A series of events with Joseph Leo Koerner
March 15, 16, & 17
sponsored by the Townsend Center for the Humanities
at UC Berkeley
Lecture: Art in a State of Siege: Bosch in Retrospect
In this lecture, Koerner examines Hieronymus Bosch’s Garden of Delights — a work notorious for its portrayal of nude men and women cavorting with beasts in a verdant landscape. He approaches the painting as a representation of a world without history and without law, whose imagery attracted significant attention during similarly lawless historical periods. The discussion emerges from a larger project in which Koerner explores the relationship between art and freedom under a range of emergency “states of siege,” including apartheid South Africa and Nazi Germany.
Joseph Leo Koerner, Thomas Professor of History of Art and Architecture and Senior Fellow, Society of Fellows at Harvard University, is the author of Caspar David Friedrich and the Subject of Landscape and Dürer’s Hands. He wrote and presented the three-part television series Northern Renaissance and the documentary Vienna: City of Dreams, both produced by the BBC. Koerner’s work has been influential for decades; his essay “The Mortification of the Image: Death as a Hermenuetic in Hans Baldung Grien” appeared in Representations 10 (1985).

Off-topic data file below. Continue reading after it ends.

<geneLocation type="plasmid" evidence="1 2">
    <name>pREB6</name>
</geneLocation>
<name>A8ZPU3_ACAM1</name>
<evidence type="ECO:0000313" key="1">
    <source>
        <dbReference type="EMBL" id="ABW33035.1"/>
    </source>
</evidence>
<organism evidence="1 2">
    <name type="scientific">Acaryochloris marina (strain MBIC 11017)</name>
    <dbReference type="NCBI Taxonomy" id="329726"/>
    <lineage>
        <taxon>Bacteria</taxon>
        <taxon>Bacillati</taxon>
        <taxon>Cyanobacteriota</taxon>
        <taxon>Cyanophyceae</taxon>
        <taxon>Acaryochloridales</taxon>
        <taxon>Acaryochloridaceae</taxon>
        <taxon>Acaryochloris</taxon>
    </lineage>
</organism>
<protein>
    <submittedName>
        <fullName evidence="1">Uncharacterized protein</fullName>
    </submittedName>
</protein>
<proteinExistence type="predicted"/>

Symposium on Art in a State of Siege
Joseph Leo Koerner, joins a panel of scholars to discuss the role of art in a society in which freedom is radically curtailed, such as Nazi Germany and apartheid South Africa. Panelists engage with audience members in lively discussion about creative expression under an emergency “state of siege.”
Participants: Whitney Davis, History of Art, UC Berkeley; Joseph Leo Koerner, History of Art and Architecture, Harvard University; James Porter, Classics and Rhetoric, UC Berkeley; and Jane Taylor, Centre for Humanities Research, University of the Western Cape
Film Screening: The Burning Child
Joseph Leo Koerner screens a preview of his documentary film The Burning Child (2017, 120 mins). Through interviews, testimony, and archival footage, the film explores Koerner’s return to Vienna, the birthplace of his father, painter Henry Koerner, and is a meditation on the concepts of home and homemaking that emerged amidst the turbulence of 20th-century Vienna. With Q+A to follow moderated by Winnie Wong.
Tickets available at the BAMPFA boxoffice or at bampfa.org.